Analysis of The Vanguard Fund and FBR’s GASFX Fund

In the last post, we reviewed the contexts of two high-performing Utilities mutual funds. While FBR’s GASFX fund provides a greater return, it does not have the same breadth of diversification as Vanguard’s VUIAX. However, for the incremental increase in technical volatility, GASFX has managed to generate far superior returns above those of the Vanguard fund, while still maintaining somewhat comparable distributions. Throughout this section, I’ll go through a couple of scenarios that would demonstrate how to evaluate both of these funds as investment opportunities.

The main practical determinant of which of these funds should be included into a portfolio (if either) is the sheer volume of capital which you have available to you for purchasing these funds. Obviously, the $100,000 minimum purchase requirement of VUIAX makes it fairly inaccessible to smaller investors looking to diversify. As a smaller investor, the GASFX fund therefore provides a better investment opportunity.

In addition to its accessibility, its respectable alpha represents a very skilled management team, while the moderate exposure to natural gas producers as well as utilities can justify its positioning in a smaller portfolio as a port of both the utilities and energy producers portions of a portfolio, allowing for more flexibility in its applications within your financial planning. Lastly, the fund is more evenly diversified throughout its entirety, whereas the VUIAX fund shows a strong preference towards its top 10 holdings.

The benefit of the even distribution of GASFX is that it is more accommodating of an unsophisticated personal investor, in the way that it more evenly diversifies risk within itself. Mathematically, both funds are more than double the statistical requirement of the required volume of holdings to qualify as diversified. The even distribution within the fund therefore has a significant impact on the ability of the fund to compensate for some of its more aggressive holdings. So why then does Vanguard offer such an inaccessible fund?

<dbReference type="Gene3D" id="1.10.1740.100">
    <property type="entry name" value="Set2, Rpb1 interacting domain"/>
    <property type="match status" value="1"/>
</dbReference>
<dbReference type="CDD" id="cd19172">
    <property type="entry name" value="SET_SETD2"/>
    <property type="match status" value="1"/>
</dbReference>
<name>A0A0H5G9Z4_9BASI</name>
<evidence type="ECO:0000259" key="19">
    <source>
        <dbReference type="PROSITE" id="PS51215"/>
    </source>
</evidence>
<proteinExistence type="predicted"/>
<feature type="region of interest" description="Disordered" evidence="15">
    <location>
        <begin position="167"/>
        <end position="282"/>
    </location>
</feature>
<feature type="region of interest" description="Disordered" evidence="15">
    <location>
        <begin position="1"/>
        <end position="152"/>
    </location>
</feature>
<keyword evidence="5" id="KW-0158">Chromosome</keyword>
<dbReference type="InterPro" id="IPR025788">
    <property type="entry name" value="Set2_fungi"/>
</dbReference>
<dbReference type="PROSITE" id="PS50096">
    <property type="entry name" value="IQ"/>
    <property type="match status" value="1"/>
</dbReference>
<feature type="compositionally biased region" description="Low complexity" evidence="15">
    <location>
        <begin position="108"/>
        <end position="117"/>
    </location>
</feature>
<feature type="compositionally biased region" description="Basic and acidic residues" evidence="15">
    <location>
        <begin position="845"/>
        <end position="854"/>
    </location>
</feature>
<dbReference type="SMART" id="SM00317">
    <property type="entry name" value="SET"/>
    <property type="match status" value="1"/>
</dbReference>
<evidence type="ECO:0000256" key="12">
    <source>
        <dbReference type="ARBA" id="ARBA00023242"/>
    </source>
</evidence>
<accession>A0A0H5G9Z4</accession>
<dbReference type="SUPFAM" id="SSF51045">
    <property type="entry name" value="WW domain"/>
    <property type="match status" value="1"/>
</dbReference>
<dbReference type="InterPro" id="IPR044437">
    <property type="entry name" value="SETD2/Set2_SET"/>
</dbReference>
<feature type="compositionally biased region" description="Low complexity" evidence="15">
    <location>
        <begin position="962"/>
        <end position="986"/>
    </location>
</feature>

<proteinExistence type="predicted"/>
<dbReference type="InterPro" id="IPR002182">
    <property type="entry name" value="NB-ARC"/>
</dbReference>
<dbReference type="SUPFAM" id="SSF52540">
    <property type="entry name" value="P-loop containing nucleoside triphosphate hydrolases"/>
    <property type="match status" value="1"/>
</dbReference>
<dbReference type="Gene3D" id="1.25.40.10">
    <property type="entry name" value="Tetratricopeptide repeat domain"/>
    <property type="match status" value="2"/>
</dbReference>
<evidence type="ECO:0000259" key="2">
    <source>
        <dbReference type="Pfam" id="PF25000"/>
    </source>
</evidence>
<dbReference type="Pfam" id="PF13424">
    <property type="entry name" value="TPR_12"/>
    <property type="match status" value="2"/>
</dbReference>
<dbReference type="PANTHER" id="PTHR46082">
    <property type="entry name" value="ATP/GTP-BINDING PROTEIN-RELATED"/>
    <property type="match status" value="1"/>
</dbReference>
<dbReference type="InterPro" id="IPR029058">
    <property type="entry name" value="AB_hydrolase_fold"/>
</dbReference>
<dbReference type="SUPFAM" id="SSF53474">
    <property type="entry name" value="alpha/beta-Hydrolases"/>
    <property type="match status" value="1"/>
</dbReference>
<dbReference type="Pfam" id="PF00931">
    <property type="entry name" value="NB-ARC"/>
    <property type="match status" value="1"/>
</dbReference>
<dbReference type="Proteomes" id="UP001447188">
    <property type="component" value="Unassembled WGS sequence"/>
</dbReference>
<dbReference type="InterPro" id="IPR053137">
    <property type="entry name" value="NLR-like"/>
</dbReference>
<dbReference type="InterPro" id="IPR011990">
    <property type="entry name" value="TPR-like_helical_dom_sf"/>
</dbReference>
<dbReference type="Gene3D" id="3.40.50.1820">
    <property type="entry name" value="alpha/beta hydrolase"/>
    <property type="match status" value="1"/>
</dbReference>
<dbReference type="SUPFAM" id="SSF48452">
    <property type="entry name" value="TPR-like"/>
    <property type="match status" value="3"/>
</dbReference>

From an institutional standpoint, the VUIAX fund provides an extreme appealing opportunity to engage the Utilities sector. The breadth of the holdings provide an excellent indexing of the industry as a whole, while also providing the respectable yield that the sector is known for. Given that the fund allocates 99% of its assets into the Utilities sector, it allows the asset managers of the institution to manage their exposure to the index itself, while still providing an incremental amount of alpha through the specific selection of equities within the purchased units themselves.

The end result allows the second fund manager to build a security known as a Mutual Fund Wrap (a mutual fund composed of mutual funds). This second security allows smaller investors access to a diversified portfolio of mutual funds with similar cost efficiencies and returns of scale.

Depending on purchasing capacity, either of these funds are extremely appealing investments, given their current metrics. While we still can’t predict the future performance of these funds based entirely on these analyses, we are able to understand how the underlying concepts behind our analysis apply to a portfolio. Issues of scale, diversification, and cost impact every major investment decision we make. By considering the comparative implications of these concepts, we are able to better understand what sort of position we are entering, and most importantly, how it applies to our specific financial goals.